Sewage spill shuts down certain LA beaches to swimmers, surfers

It’s a little eerie to see no one in the water on a summer’s day at Dockweiler State Beach, but that was the case on Tuesday. 

The potential danger is just too great after 17 million gallons of sewage were discharged into the ocean, one mile off shore on Sunday. The Hyperion Treatment Plant called it an emergency measure to prevent the plant from discharging much more raw sewage. 

Heal the Bay got the word out quickly on social media after they were notified of the sewage spill. According to Heal the Bay’s CEO, Shelley Luce, it’s the worst spill to happen in a decade along this beach. The group’s Instagram page @healthebay were flooded with comments, questions and opinions. Luce underscored to beachgoers "raw sewage means a high concentration of bacteria and can make people very sick. "

RELATED: 17 million gallons of sewage spills into ocean; beaches between El Segundo, Dockweiler closed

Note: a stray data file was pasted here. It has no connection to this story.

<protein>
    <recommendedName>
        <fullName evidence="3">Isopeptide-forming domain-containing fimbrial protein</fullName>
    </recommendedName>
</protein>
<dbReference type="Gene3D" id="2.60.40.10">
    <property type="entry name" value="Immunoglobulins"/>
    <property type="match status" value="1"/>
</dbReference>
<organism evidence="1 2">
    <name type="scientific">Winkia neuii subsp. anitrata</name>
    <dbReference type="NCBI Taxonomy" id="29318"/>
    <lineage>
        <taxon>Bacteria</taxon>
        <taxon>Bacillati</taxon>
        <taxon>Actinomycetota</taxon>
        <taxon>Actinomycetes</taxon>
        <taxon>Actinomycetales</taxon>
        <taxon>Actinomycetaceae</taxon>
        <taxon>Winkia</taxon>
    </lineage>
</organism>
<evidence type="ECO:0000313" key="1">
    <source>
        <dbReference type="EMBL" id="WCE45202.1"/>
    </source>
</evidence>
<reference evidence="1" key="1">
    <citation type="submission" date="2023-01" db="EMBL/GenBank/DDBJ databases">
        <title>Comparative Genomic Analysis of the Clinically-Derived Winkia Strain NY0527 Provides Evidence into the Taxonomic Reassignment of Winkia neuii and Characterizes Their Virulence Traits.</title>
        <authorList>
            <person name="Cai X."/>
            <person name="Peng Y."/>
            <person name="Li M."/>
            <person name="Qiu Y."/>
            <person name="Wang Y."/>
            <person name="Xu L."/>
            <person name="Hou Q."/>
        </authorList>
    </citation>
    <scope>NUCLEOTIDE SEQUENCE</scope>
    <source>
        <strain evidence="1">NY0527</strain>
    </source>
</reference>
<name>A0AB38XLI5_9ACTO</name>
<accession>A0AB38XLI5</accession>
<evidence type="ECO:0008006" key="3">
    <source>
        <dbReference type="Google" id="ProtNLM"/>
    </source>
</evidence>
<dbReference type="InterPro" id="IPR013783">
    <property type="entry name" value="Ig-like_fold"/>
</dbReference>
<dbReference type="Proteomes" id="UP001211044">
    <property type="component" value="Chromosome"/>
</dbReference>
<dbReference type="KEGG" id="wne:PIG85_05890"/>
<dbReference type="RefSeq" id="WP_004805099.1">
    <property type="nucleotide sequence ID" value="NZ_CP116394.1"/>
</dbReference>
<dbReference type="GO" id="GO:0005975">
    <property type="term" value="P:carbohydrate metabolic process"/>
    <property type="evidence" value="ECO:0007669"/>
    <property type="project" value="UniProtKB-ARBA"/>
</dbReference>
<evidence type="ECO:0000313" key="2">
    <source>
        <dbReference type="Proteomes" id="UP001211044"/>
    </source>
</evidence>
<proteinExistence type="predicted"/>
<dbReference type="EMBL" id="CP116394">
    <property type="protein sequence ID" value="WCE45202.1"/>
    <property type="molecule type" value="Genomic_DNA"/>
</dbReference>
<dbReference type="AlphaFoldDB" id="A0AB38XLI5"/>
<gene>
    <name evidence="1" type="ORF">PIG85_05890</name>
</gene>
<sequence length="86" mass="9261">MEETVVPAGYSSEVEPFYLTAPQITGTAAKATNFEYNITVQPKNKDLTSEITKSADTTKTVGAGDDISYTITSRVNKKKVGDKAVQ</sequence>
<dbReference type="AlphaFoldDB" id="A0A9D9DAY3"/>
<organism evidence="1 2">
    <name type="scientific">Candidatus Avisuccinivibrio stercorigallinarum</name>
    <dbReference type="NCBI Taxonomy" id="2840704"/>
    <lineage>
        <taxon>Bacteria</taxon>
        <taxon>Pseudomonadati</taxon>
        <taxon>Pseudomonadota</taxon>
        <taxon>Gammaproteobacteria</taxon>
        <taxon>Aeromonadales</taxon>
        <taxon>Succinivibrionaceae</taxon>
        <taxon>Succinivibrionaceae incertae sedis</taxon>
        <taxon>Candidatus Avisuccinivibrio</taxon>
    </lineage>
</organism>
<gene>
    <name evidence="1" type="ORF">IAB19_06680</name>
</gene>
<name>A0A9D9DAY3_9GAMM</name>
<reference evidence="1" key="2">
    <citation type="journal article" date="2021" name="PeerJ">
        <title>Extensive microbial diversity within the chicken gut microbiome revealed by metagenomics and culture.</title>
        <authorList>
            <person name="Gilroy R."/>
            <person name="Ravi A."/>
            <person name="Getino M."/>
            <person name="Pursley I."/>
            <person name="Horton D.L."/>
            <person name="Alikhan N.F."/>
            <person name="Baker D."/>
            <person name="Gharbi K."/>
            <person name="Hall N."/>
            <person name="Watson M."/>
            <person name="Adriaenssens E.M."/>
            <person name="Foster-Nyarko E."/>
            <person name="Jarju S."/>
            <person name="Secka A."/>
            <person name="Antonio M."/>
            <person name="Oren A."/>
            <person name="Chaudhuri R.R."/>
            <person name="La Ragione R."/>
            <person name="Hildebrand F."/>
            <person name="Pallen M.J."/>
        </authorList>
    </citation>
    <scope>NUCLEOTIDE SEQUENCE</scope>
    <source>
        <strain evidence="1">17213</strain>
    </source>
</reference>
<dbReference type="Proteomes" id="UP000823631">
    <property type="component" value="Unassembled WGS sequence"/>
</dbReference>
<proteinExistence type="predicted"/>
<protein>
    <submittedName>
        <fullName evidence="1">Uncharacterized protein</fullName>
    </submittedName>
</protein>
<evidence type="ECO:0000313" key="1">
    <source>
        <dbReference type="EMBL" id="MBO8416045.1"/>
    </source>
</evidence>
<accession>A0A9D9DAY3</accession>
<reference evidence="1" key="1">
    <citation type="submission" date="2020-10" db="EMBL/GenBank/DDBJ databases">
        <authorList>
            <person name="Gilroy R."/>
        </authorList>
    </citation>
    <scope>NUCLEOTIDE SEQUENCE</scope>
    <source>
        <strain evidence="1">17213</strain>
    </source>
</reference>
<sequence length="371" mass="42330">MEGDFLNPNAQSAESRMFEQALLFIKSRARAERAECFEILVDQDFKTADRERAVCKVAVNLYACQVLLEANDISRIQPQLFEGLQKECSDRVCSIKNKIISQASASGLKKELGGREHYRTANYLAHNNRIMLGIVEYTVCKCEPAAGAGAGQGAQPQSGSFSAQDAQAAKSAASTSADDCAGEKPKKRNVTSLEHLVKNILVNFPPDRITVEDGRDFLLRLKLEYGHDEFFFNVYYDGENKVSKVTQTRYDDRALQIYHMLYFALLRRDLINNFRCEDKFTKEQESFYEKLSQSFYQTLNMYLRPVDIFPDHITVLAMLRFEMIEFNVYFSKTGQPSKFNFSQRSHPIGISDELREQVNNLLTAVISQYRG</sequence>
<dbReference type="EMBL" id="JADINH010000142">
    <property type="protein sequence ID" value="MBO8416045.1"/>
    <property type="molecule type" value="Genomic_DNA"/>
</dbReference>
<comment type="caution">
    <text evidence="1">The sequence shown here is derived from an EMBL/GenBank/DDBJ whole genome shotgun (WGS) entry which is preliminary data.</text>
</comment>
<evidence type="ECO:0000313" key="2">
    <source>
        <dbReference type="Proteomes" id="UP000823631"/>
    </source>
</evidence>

The county and city test the waters routinely, but after Sunday’s spill another test was initiated the following morning. Tuesday afternoon, a health official reported to the LA County Board of Supervisors, that the most recent tests indicated non-hazardous levels of bacteria in the water. A  second test is required within 24 hours before the beaches can safely reopen.

So for now the red signs warning people away from the water remained. But that didn’t stop people from beating the summer heat; many enjoyed walking on the beach, biking or jogging, but they stayed away from the water.

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Heal the Bay officials said they wished Hyperion had gotten the word out sooner on Sunday after the spill, so people knew the water was potentially dangerous to enter. It reportedly took five hours to get the word out to the public. Officials also noted the Hyperion Treatment Sewage Plant had improved its record over the years, citing an incident years ago when both sewage and plastic debris made their way into the ocean. Both present a danger to people and ocean life.

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